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breaking news

Springfield asks voters for tax increase to fix roads, fight drugs

Northeastern implements pay-to-play

Superintendent says severity of additional cuts depends on tax issue.


Northeastern Local Schools implemented pay-to-participate fees for spring sports to reduce the cost of athletics, and more budget cuts are expected next month, said Superintendent Lou Kramer.

“We are going to make some reductions here in the spring and potentially in August as well, depending on what happens with the (Aug. 7) levy,” Kramer said.

Northeastern faces a deficit beginning in the 2014-15 school year of $800,000 that would grow to $4.2 million by July 2017, unless the district reduces spending or state or local tax revenues increase. A 1 percent income tax will be before voters on the Aug. 7 ballot.

The pay-to-participate fees are $125 for high school sports and $75 for middle school sports, high school cheerleading and marching band. Fees are capped at $250 a year for students and $500 for families.

That puts the district’s high school sports fee at one of the highest in Clark and Champaign counties, according to a Springfield News-Sun survey of local schools. Only Tecumseh charges more at $250 per sport, although Tecumseh caps fees at $375 per family.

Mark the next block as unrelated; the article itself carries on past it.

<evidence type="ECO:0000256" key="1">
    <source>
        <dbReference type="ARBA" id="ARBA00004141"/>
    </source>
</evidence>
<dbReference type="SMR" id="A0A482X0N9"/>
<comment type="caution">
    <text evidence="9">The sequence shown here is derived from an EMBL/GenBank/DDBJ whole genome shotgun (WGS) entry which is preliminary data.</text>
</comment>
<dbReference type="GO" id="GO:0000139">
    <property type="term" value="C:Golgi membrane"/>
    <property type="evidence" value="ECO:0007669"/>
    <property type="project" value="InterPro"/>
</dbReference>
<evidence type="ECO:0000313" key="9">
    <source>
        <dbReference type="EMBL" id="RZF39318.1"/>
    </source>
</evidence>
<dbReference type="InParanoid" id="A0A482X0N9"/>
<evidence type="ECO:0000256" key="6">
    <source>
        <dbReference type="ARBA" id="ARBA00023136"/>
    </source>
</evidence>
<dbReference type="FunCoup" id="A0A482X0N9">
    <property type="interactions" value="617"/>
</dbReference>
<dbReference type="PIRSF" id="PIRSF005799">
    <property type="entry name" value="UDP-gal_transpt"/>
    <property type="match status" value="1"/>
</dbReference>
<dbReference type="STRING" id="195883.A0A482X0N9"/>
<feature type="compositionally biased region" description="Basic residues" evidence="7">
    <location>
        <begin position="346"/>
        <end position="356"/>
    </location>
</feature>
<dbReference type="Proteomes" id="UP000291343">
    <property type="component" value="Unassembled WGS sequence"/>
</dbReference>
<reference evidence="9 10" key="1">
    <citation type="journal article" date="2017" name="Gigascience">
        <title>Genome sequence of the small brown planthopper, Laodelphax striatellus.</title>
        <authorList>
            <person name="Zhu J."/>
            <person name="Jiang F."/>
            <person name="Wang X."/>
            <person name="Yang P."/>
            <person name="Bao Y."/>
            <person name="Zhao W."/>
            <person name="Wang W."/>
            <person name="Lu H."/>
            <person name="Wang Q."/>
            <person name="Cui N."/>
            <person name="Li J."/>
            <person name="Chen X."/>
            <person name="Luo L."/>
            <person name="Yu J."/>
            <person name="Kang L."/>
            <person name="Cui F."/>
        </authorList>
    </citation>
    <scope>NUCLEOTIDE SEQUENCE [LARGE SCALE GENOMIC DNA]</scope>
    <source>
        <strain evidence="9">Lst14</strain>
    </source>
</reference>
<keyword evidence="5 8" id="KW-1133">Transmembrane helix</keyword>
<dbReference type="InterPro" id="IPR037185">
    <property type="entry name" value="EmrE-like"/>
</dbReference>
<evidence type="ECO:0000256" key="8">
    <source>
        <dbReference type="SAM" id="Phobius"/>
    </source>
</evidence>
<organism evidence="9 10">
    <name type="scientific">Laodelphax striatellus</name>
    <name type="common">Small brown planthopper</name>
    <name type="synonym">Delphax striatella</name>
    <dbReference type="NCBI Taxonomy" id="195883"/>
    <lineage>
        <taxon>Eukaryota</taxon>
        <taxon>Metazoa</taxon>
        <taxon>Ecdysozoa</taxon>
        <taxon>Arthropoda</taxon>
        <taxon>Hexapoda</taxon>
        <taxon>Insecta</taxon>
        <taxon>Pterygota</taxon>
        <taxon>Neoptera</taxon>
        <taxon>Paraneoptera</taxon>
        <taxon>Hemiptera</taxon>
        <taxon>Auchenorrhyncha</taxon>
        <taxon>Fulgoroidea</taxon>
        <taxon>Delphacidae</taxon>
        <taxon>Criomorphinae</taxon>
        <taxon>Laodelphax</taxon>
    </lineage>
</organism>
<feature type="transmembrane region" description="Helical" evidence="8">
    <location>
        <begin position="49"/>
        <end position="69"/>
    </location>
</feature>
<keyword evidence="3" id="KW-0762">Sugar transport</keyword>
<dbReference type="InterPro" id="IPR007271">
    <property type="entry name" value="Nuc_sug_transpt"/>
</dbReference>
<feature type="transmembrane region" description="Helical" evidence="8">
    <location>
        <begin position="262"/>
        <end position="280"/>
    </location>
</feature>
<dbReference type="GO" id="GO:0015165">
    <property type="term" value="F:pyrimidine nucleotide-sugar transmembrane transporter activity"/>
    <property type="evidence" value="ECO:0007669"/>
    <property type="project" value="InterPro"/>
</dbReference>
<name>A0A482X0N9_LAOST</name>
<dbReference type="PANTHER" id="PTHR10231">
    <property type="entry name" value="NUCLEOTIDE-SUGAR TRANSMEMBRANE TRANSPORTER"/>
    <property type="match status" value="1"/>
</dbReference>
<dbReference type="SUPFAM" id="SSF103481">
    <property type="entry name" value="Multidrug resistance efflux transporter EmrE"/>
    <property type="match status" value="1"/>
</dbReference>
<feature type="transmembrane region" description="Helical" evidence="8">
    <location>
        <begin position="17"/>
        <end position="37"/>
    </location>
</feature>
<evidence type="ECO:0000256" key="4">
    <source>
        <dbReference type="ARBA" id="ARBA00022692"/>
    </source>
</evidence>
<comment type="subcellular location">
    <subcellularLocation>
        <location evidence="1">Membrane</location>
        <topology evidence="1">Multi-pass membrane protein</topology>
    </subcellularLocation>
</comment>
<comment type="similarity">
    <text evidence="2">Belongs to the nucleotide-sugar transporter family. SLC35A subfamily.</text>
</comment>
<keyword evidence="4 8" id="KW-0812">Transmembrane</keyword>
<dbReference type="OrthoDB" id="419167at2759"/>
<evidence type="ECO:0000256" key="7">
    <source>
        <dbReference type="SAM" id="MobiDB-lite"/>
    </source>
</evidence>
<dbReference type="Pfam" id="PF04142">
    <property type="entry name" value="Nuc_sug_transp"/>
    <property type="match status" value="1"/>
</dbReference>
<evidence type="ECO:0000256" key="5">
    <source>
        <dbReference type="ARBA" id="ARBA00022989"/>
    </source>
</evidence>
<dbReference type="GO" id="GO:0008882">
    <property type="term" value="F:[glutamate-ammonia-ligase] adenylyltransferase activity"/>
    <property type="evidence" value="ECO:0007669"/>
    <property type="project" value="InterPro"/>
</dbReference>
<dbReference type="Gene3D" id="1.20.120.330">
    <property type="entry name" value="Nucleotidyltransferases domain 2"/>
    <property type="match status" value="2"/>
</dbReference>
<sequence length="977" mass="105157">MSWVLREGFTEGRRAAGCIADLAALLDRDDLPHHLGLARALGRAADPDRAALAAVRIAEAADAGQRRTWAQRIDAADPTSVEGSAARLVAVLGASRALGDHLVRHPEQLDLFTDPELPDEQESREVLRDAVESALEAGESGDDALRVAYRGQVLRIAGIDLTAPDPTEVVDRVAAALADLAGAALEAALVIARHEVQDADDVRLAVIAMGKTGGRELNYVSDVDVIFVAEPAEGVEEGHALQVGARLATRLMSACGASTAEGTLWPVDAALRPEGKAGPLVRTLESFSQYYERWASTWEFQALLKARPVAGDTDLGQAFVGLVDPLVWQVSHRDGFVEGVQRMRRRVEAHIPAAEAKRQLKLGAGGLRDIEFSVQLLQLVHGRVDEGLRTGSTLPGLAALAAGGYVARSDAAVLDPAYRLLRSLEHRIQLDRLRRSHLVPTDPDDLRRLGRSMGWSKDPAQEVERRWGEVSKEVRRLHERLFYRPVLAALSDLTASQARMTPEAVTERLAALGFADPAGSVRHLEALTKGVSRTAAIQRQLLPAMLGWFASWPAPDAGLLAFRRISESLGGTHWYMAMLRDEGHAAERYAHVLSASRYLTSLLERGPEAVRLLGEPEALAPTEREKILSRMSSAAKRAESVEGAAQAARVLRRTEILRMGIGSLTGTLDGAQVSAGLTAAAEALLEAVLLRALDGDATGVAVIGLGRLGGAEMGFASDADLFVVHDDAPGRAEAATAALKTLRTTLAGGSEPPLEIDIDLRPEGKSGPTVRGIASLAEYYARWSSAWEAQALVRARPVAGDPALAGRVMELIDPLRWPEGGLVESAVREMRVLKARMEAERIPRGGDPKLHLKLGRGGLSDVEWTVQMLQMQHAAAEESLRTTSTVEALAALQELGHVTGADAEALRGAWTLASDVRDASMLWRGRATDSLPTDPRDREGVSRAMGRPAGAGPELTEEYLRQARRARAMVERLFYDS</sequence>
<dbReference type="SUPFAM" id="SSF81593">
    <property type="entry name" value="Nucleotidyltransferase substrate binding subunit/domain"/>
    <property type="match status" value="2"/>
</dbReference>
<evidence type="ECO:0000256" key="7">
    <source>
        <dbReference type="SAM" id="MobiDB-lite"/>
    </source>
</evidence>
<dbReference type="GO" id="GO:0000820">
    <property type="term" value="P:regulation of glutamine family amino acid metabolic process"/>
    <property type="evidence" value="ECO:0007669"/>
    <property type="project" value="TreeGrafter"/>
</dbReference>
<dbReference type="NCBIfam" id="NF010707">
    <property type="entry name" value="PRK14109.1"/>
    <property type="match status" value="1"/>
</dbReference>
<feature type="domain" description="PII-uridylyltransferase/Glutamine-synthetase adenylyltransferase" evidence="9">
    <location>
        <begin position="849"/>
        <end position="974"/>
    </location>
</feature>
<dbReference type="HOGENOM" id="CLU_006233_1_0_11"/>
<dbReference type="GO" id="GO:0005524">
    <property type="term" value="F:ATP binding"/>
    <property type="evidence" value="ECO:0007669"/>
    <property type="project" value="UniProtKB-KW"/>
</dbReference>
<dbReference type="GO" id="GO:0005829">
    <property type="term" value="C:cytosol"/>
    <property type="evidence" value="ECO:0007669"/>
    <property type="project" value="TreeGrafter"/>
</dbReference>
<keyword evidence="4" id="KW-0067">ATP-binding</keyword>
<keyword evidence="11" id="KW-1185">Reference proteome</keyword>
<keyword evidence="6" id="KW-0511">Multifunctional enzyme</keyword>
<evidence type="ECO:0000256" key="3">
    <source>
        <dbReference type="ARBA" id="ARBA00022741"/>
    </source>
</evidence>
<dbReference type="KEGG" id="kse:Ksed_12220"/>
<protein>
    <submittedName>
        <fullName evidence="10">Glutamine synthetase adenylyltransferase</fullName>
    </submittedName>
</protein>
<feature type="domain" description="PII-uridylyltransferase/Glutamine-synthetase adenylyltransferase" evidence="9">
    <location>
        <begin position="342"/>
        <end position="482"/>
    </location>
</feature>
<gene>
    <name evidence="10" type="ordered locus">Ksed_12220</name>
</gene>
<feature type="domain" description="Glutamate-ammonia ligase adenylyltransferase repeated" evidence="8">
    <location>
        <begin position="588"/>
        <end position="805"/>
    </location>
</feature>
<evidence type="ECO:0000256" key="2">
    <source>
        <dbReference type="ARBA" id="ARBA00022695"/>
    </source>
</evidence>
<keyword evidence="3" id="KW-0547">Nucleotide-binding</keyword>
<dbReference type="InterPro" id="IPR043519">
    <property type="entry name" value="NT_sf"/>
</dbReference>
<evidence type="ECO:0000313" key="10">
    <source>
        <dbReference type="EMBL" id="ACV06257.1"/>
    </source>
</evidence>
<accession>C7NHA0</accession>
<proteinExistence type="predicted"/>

Prior to the new pay-to-participate fees, Northeastern was one of only four local districts that did not charge students to participate in sports and other activities.

“We’re facing some deficits, so with the way that the district is made up, with two middle schools and two high schools, athletics are a high expense to the general fund,” said Kramer. “We were looking to recoup those costs and to do it in a responsible way.”

Athletics for the district costs about $650,000 annually, said Kramer. The fees are expected to generate about $100,000 of that.

There was some drop in participation for middle school track, which was a very popular activity for students to try, said Kramer, but no noticeable drop in participation otherwise.

“That’s something that we have watched very closely, and we’ve had conversations with the athletic directors and, at this point, we have some anecdotal, I guess, evidence,” he said.

Last year, the district reduced its budget by $1.1 million, including eliminating 29 positions. The district expects the cuts that will likely come before the board in May for approval to include more personnel positions through attrition.

“Since it’s through attrition, these positions are mainly certified positions, and then (we’re) looking at some combination of administrative positions as well,” he said. “We would lose programs. One of the cuts that we’re looking at, for example, would be industrial arts at Northeastern High School.”



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